Abortion *is* a personal moral choice

After putting up yesterday’s post on abortion, I wound up having some interesting discussions about it with friends. Interesting, because halfway through, I realized that despite my contestation that I didn’t really buy it, I was arguing the “abortion is a personal moral choice” line to a tee. It suddenly made perfect sense to me that the choice of what to do with any individual fetus has to be made, and can only be made, by the person who is pregnant with that fetus (and cannot be scrutinized or judged by anyone else).

In a nutshell, here’s why:

The ethical question that is abortion, when you get down to brass tacks, is about two things. One the one side, there is the fetus, a living thing with some sort of undefinable moral/ethical value (and while we can debate about that value, I hope we can agree that it exists). On the other side is the pregnant person, and their right to bodily autonomy, and the fact that in order to preserve the life of the fetus, that person will have to make some equally undefinable set of sacrifices in their life. And in any decision about abortion, these two things are weighed against each other.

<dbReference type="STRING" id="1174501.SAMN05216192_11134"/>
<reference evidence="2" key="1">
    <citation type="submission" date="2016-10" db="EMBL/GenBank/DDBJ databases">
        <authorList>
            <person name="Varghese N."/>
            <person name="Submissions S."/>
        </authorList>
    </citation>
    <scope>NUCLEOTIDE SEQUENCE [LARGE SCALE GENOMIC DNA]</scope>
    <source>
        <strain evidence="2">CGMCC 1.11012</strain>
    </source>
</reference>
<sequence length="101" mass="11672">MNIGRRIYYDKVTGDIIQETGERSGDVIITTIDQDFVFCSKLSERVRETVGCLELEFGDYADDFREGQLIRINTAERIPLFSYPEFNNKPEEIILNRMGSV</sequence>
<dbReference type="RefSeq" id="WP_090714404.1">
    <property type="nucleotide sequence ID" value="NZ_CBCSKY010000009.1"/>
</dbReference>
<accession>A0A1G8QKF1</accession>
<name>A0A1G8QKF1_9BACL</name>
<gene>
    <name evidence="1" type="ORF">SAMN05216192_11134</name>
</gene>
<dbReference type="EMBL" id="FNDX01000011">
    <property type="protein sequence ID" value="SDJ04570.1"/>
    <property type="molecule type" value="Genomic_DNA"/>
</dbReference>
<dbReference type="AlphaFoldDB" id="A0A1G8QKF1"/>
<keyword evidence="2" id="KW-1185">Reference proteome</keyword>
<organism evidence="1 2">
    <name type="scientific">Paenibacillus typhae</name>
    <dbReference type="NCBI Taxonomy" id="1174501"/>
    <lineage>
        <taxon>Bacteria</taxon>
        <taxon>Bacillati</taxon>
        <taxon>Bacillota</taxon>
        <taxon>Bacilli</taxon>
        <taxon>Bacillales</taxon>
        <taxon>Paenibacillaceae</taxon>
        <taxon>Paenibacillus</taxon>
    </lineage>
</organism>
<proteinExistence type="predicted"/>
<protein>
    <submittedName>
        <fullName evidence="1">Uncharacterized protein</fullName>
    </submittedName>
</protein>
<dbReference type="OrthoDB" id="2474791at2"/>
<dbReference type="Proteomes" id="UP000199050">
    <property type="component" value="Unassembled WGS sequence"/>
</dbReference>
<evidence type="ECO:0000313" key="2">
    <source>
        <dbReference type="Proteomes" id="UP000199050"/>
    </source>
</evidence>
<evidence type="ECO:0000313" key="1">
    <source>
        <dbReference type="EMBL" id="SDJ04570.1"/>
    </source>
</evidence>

The thing is, though, that while we all have approximately the same capability to parse and consider the value of fetal life, there is only one person in the world who can fully understand or know the extent of the sacrifices that are required of an individual pregnant person should they choose to carry the fetus to term, and that is the pregnant person themself.

For better or worse, when it comes right down to it, the only person who even understands the values that are being balanced in any individual decision to abort (or not) is the individual person faced with the decision. The rest of us do not, and cannot, ever know what is in the balance, and thus we cannot reasonably claim to be able to judge that decision. And that’s it.

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